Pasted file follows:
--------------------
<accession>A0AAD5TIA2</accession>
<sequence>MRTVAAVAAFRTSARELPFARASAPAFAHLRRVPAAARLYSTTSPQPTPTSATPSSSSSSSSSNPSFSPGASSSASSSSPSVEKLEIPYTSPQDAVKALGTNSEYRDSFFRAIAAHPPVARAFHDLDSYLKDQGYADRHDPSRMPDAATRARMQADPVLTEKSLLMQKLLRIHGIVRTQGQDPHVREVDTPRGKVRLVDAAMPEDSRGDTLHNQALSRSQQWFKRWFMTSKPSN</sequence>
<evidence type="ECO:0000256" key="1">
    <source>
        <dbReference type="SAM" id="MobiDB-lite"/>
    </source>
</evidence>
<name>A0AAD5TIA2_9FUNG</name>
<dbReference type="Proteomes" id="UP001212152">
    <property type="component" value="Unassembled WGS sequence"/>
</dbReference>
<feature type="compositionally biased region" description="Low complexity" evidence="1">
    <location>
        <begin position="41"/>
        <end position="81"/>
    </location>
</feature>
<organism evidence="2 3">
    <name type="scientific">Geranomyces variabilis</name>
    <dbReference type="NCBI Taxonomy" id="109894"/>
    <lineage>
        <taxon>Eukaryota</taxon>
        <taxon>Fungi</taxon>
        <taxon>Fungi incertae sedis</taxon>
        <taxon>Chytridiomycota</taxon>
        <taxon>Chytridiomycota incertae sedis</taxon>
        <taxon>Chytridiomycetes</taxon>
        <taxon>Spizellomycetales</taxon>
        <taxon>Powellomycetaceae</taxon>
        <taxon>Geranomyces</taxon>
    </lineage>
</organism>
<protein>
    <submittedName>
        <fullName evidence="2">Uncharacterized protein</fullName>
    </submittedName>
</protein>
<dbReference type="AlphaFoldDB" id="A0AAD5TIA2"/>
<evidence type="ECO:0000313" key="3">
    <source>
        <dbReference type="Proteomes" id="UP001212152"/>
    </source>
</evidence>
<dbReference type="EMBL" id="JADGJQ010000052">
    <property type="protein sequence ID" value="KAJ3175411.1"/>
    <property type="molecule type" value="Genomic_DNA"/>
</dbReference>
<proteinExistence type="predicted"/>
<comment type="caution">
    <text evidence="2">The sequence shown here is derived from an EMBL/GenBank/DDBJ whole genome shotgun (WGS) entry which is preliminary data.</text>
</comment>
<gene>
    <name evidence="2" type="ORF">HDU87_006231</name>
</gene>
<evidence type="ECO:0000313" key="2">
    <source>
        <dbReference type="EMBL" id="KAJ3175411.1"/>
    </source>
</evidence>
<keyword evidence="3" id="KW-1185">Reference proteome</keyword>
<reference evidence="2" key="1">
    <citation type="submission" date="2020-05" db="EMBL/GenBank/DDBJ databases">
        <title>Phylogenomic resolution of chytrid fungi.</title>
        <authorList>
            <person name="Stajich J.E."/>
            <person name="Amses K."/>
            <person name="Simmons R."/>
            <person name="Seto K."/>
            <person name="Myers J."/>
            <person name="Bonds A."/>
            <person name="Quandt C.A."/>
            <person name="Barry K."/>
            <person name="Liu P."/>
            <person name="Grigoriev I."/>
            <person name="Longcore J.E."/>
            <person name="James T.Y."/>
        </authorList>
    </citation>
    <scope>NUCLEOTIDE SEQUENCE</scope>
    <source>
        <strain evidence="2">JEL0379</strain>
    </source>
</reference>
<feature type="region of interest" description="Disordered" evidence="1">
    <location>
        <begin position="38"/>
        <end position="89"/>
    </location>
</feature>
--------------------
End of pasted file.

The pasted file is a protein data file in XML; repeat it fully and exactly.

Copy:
<accession>A0AAD5TIA2</accession>
<sequence>MRTVAAVAAFRTSARELPFARASAPAFAHLRRVPAAARLYSTTSPQPTPTSATPSSSSSSSSSNPSFSPGASSSASSSSPSVEKLEIPYTSPQDAVKALGTNSEYRDSFFRAIAAHPPVARAFHDLDSYLKDQGYADRHDPSRMPDAATRARMQADPVLTEKSLLMQKLLRIHGIVRTQGQDPHVREVDTPRGKVRLVDAAMPEDSRGDTLHNQALSRSQQWFKRWFMTSKPSN</sequence>
<evidence type="ECO:0000256" key="1">
    <source>
        <dbReference type="SAM" id="MobiDB-lite"/>
    </source>
</evidence>
<name>A0AAD5TIA2_9FUNG</name>
<dbReference type="Proteomes" id="UP001212152">
    <property type="component" value="Unassembled WGS sequence"/>
</dbReference>
<feature type="compositionally biased region" description="Low complexity" evidence="1">
    <location>
        <begin position="41"/>
        <end position="81"/>
    </location>
</feature>
<organism evidence="2 3">
    <name type="scientific">Geranomyces variabilis</name>
    <dbReference type="NCBI Taxonomy" id="109894"/>
    <lineage>
        <taxon>Eukaryota</taxon>
        <taxon>Fungi</taxon>
        <taxon>Fungi incertae sedis</taxon>
        <taxon>Chytridiomycota</taxon>
        <taxon>Chytridiomycota incertae sedis</taxon>
        <taxon>Chytridiomycetes</taxon>
        <taxon>Spizellomycetales</taxon>
        <taxon>Powellomycetaceae</taxon>
        <taxon>Geranomyces</taxon>
    </lineage>
</organism>
<protein>
    <submittedName>
        <fullName evidence="2">Uncharacterized protein</fullName>
    </submittedName>
</protein>
<dbReference type="AlphaFoldDB" id="A0AAD5TIA2"/>
<evidence type="ECO:0000313" key="3">
    <source>
        <dbReference type="Proteomes" id="UP001212152"/>
    </source>
</evidence>
<dbReference type="EMBL" id="JADGJQ010000052">
    <property type="protein sequence ID" value="KAJ3175411.1"/>
    <property type="molecule type" value="Genomic_DNA"/>
</dbReference>
<proteinExistence type="predicted"/>
<comment type="caution">
    <text evidence="2">The sequence shown here is derived from an EMBL/GenBank/DDBJ whole genome shotgun (WGS) entry which is preliminary data.</text>
</comment>
<gene>
    <name evidence="2" type="ORF">HDU87_006231</name>
</gene>
<evidence type="ECO:0000313" key="2">
    <source>
        <dbReference type="EMBL" id="KAJ3175411.1"/>
    </source>
</evidence>
<keyword evidence="3" id="KW-1185">Reference proteome</keyword>
<reference evidence="2" key="1">
    <citation type="submission" date="2020-05" db="EMBL/GenBank/DDBJ databases">
        <title>Phylogenomic resolution of chytrid fungi.</title>
        <authorList>
            <person name="Stajich J.E."/>
            <person name="Amses K."/>
            <person name="Simmons R."/>
            <person name="Seto K."/>
            <person name="Myers J."/>
            <person name="Bonds A."/>
            <person name="Quandt C.A."/>
            <person name="Barry K."/>
            <person name="Liu P."/>
            <person name="Grigoriev I."/>
            <person name="Longcore J.E."/>
            <person name="James T.Y."/>
        </authorList>
    </citation>
    <scope>NUCLEOTIDE SEQUENCE</scope>
    <source>
        <strain evidence="2">JEL0379</strain>
    </source>
</reference>
<feature type="region of interest" description="Disordered" evidence="1">
    <location>
        <begin position="38"/>
        <end position="89"/>
    </location>
</feature>